Just before 3:00pm Union Brigadier General Philip St. George Cooke, now aware that the Confederates were in force behind Union lines, ordered support for the cavalry that had been attacked. Cooke, who was Stuart's father-in-law, felt the Rebels might threaten his camp and began forming a strong line. He also brought up a brigade of infantry under G. K. Warren to assist in repelling an attack. Unfortunately, corps commander Fitz-John Porter ordered Cooke not to attack a superior force.
West of White House, the massive Union supply depot, Stuart capture Tunstall's Station and tried, unsuccessfully to stop a train on the York River Railroad. With the first whistle, Stuart's men hastily constructed a barricade across the track. When he saw the obstacles on the track, rather than slow down the engineer poured on speed and smashed through the wood. A cavalryman killed the engineer with his pistol, but the fireman took over, guiding the train towards White House. The train getting through put an end to the hope of raiding McClellan's main supply depot.
Just as it had with McClellan, the Chickahominy River posed the greatest problem for Stuart. Still running high from spring rains, the Confederates had problems fording it. Stuart decided to rebuild the bridge at Forge Site which Joe Johnston had burned as he retreated up the peninsula. Using spare wood from a nearby barn, they strengthened the structure and planked its top only to set fire to it when they had crossed. The fire attracted some nearby Yankee cavalry, who skirmished with Stuart's rear guard.
Jeb Stuart left the cavalry in the able hands of Fitzhugh Lee and continued to Richmond to report to Robert E. Lee late on June 14th. Fitz Lee camped behind Confederate lines on June 15th and the column returned to Richmond the following day. Stuart had ridden ahead to inform General Lee of his success. Confederate papers had a heyday with the expedition.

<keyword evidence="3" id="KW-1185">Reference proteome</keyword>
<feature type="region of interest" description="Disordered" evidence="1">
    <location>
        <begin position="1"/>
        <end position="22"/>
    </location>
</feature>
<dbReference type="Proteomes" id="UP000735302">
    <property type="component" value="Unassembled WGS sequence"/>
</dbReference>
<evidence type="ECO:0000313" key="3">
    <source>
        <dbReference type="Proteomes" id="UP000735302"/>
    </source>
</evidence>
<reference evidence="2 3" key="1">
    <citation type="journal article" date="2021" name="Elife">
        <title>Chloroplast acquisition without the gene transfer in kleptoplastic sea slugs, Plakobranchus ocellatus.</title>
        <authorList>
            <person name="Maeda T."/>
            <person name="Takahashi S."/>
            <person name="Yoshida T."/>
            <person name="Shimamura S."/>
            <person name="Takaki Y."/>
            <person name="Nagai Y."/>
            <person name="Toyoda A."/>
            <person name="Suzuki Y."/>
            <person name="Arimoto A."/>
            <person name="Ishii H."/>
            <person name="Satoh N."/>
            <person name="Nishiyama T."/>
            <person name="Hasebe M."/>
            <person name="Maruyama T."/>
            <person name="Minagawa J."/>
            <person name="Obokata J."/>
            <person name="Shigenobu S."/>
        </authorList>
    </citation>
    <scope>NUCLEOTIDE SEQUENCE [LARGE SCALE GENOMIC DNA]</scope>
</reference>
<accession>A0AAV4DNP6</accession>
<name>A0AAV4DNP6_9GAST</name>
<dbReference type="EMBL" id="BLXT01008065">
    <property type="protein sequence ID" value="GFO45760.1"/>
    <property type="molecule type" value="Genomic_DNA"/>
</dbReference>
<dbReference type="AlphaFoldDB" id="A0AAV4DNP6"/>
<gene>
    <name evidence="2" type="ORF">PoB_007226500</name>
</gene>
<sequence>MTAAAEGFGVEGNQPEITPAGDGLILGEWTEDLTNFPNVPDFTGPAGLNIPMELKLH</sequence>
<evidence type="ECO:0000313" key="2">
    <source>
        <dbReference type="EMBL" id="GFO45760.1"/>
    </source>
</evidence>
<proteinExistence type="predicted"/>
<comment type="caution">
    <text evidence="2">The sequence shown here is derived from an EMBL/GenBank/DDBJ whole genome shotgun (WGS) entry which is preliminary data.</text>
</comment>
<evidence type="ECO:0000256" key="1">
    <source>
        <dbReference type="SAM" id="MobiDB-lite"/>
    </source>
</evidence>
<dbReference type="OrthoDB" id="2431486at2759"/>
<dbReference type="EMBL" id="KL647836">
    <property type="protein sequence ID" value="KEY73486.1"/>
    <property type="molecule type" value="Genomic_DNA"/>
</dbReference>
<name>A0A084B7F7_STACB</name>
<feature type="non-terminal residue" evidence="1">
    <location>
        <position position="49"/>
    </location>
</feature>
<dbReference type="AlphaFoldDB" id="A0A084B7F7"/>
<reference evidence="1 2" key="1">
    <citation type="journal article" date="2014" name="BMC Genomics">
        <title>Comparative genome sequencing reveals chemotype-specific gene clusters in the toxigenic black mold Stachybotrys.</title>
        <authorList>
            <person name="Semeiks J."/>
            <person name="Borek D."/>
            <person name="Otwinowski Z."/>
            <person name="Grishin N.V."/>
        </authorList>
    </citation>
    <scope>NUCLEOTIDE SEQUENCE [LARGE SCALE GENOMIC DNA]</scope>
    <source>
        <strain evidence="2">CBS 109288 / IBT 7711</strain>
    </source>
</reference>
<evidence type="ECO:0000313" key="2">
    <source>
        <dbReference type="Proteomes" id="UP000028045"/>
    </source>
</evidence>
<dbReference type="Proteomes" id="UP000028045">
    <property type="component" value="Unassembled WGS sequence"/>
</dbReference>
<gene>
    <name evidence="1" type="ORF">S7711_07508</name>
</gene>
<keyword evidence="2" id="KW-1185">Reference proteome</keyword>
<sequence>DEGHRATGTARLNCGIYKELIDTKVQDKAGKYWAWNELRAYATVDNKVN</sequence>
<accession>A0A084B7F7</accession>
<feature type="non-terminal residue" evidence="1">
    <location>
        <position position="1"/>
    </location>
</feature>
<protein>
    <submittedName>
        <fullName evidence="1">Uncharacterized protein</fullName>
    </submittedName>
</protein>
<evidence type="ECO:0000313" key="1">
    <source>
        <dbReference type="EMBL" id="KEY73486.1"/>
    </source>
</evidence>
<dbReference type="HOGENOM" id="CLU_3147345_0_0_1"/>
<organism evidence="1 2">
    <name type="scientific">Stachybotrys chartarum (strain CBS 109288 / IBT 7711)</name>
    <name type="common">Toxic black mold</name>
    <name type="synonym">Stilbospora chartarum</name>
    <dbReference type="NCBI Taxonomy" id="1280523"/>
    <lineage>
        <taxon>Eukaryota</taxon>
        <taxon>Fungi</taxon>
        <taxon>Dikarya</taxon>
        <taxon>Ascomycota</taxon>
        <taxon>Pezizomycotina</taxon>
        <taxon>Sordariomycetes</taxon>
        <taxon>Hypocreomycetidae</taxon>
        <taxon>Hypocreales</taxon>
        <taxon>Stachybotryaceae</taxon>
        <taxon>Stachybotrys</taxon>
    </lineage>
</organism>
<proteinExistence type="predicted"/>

About the time Stuart was leaving to report to Lee, McClellan made his first report to Secretary of War Edwin Stanton:
A rebel force of cavalry and artillery, variously estimated at from 1,000 to 5,000, came around our right flank last evening, attacked and drove in a picket guard...at Old Church; they proceeded to a landing 3 miles above White House, where they burned two forage schooners and destroyed some wagons. Then they struck the railroad at Tunstall’s Station, fired into a train of cars, killing some 5 or 6. Here they met a force of infantry which I sent down to meet them, when they ran off. I have several cavalry detachments out after them and hope to punish them. No damage has been done to the railroad.
Three separate dates are sometimes given for the end of the expedition, June 14th (when Stuart arrived at Lee's command center), June 15th (when a majority of troops crossed into Confederate territory) and June 16th, when Fitz Lee reached Richmond.
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Stuart's Ride Around McClellan was last changed on - June 14, 2009